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What is a herpes test?
What is a herpes test? Is it a blood test? What else do I need to know about it?
Lisa Oldson, MD on November 2, 2011
Thanks so much for sharing your question with us. I’m glad you’re taking the time to find out the facts about herpes testing.
First, if you have active signs or symptoms of herpes ⎼ for example, red bumps, blisters or sores on the genitals ⎼ a doctor can do a swab test.
If you don’t have obvious herpes symptoms, but you’re concerned that you may have been exposed to the virus, the Centers for Disease Control and Prevention (CDC) recommend a Herpes Simplex Virus Type-Specific HSV-1/2 IgG blood test. This test screens for both herpes simplex virus type 1 (HSV-1) and herpes simplex virus type 2 (HSV-2) antibodies.
All you need to provide for our test is a blood sample...unlike the swab test, there’s no need for a physical exam, and you don’t have to get undressed. You can learn more about herpes testing on our website.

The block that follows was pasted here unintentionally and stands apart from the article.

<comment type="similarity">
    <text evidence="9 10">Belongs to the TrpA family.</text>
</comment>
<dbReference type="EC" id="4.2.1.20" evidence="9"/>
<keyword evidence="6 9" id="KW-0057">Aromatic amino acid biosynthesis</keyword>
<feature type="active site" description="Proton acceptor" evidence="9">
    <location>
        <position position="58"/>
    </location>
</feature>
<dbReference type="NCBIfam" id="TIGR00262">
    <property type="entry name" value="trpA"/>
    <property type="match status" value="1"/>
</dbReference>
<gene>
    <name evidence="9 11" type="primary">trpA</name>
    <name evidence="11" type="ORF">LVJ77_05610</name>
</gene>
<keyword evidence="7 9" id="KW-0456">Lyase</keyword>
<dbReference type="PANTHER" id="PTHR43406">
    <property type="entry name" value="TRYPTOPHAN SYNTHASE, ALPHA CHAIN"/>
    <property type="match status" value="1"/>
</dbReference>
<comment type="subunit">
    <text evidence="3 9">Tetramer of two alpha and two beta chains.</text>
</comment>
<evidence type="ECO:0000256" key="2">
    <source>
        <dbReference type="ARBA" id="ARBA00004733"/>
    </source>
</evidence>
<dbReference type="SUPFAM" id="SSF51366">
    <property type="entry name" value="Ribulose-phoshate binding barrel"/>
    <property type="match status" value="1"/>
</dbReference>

Just so you know, many people already have oral HSV-1 infections, which typically result in cold sores or so-called “fever blisters” in the mouth area. But if it turns out that you’re positive for HSV-2, it’s likely that you have genital herpes. And if so, it’s important that you tell any of your partners about your infection and use protection during sexual activity.
I would also encourage you to speak with a doctor about treatment that reduces herpes outbreaks and decreases your likelihood of transmitting the virus to sexual partners.
Thanks again for writing to us, and I wish you good health.
Dr. Oldson is Medical Director of the Analyte Physicians Group. She is on staff at Northwestern Memorial Hospital, as well as Clinical Instructor at the Feinberg School of Medicine, Northwestern University. Her areas of expertise include STDs (with a particular clinical emphasis on herpes), women's health, preventive medicine, diabetes, obesity and weight management, and mood and anxiety disorders. Dr. Oldson was educated at Rush Medical College and completed her residency at Rush-Presbyterian-St. Luke's Medical Center in Chicago, IL.